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"Volkszählung” ... "Volkszählungen” ... “Seelenregister” ... "Klassensteuerlisten” ... "Konsumentenverzeichnisse” ... "Historische Tabellen" ...  "Zollabrechnungsbevölkerung”...

In Prussia, the annual population statistics were combined with the poll tax registers in 1820. From 1822 onwards, the collection of the data was spaced out and only had to be done every three years, a rhythm that was later adopted by the German Customs Union. Until 1834, the tables asked for specific information for each village, including the number of buildings, the number of inhabitants by age (under age 14 years, from age 14 to 60, and over age 60) and by religion, the number of persons eligible for military service – and the number of cattle. The age groups became a bit more differentiated in 1837 (0-4, 5-6, 7-13, 14-15, 16-44, 45-59, over 60), but only the age groups of interest for military service became really detailed (age limits 20, 25, 32, and 39 for the male population; in 1858, the same categories were also applied to women, probably for reasons of symmetry). In 1858, the feature of nationality was added. We are far from having tables that would provide an age distribution that could be used to illustrate life expectancy, for example!

All these operations were based on counts in police or tax registers, and officials soon became doubtful about whether the data were complete (Dieterici 1844, 190). This was probably the main reason why census lists were introduced in 1840. These lists showed that underregistration had occurred in the previous enumerations, especially in eastern provinces. The problems concerning Berlin were not resolved until 1846. In 1840, the census lists were probably still extracted from existing registers of inhabitants (category 3a), but in 1843 a real counting operation was prescribed. In the following census years, this was controlled more strictly: in 1846 the use of inhabitant registers was formally forbidden, and counting from house to house (3c) was unambiguously prescribed (Engel 1861, 24ff.). In 1852 it was discovered that in Minden household heads still were called to assemble at the 12 local office to provide information (3b) and this procedure was admonished 12.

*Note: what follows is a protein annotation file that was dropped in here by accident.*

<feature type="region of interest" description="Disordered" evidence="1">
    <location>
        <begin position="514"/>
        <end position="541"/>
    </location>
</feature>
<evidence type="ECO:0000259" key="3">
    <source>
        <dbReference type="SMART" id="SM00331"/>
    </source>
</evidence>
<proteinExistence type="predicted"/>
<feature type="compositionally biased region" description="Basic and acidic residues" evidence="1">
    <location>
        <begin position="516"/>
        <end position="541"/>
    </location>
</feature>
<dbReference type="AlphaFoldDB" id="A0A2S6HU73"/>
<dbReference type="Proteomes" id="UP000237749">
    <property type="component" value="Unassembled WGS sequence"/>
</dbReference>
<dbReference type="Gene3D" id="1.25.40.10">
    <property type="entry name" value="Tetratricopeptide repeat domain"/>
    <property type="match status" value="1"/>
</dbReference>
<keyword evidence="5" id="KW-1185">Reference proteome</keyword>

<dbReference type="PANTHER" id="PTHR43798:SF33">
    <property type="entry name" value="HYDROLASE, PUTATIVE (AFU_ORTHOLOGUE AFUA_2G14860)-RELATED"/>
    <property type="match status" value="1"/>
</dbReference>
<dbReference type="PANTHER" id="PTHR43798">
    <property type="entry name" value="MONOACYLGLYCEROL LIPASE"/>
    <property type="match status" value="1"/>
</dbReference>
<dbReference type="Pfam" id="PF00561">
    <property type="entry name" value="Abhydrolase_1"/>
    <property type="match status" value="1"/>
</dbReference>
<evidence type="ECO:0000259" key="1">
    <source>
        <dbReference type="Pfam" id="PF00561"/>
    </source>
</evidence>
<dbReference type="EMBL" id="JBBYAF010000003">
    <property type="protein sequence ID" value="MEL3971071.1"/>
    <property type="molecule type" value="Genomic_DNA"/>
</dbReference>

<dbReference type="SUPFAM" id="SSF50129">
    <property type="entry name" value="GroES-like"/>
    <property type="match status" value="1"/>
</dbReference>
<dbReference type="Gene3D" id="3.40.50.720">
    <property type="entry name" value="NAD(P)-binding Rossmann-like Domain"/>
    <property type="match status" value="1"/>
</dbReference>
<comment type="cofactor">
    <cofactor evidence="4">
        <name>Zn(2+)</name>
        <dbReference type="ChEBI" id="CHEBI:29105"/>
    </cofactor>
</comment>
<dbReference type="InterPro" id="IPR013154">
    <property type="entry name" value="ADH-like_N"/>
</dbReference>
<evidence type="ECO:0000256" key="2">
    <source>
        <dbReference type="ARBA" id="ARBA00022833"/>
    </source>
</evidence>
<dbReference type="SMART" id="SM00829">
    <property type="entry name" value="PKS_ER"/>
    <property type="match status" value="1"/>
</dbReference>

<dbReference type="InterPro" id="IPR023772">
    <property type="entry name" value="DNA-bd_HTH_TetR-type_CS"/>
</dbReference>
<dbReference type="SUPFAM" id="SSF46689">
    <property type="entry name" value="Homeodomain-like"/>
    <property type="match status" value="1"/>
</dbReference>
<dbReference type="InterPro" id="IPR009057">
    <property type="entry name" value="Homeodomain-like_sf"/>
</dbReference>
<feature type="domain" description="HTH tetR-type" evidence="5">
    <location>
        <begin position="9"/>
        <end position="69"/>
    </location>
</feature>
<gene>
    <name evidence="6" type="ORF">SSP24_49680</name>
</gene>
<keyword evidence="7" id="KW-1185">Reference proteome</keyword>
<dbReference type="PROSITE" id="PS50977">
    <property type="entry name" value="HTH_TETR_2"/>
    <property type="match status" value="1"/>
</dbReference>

The desire to get more precise figures that led Prussian authorities to establish real censuses did not prevail everywhere in Germany. Generally, the impetus for change came from the outside, as local statisticians rarely had enough influence or were not sufficiently aware of possible improvements to push for change.

Saxony is, however, another positive example. Saxony was in a similar situation as Prussia. The “Konsumentenkonsignationen” had eventually led to an underregistration of about 10% of the population. As the Restoration period came to an end in 1830, a statistical association was founded, and the population statistics were reformed. For the census of 1832, house lists were prescribed, but obviously they were not compulsory. It was not until 20 years later that household lists were introduced, and thereafter became obligatory. Though there was a relatively long period of improvements, the main step had already been taken in 1832, earlier than in Prussia. Unfortunately, centralization of the statistical works in Dresden led to a centralization, and then to the destruction of all materials ...

The year 1871 marks the beginning of the series of censuses that take place first in four-year periods (1867, 1871, 1875) and then every five years, until this pattern was interrupted by war and crises. The member states of the Kaiserreich had to furnish information on certain variables to the Statistisches Reichsamt, but were free to collect more information. The sole
condition was that the census had to be conducted from house to house, and using household or individual sheets. The core variables in 1871 were:

24 That means that some temporarily absent persons were counted twice – a problem also found in the censuses of the Reich up to 1925.

- name (Name)
- position in the household (Stellung im Haushalt)
- sex (Geschlecht)
- place of birth (Geburtsort)
- year of birth (Geburtsjahr)
- marital status (Familienstand)
- religion (Religionsbekenntnis)
- profession (Beruf oder Erwerbszweig der über 14 Jahre alten Personen
(Haupt- und Nebenbeschäftigungen)
- national status (Staatsangehörigkeit)
- place of residence of temporary guests (Wohnort bei nicht zum Haushalt gehörenden Personen) ... -  Rolf Gehrmann,  German Census-Taking Before 1871, Max Planck, Institute for Demographic Research, Laboratory of Historical Demography, Working Paper, pp. 12-13, 15-16.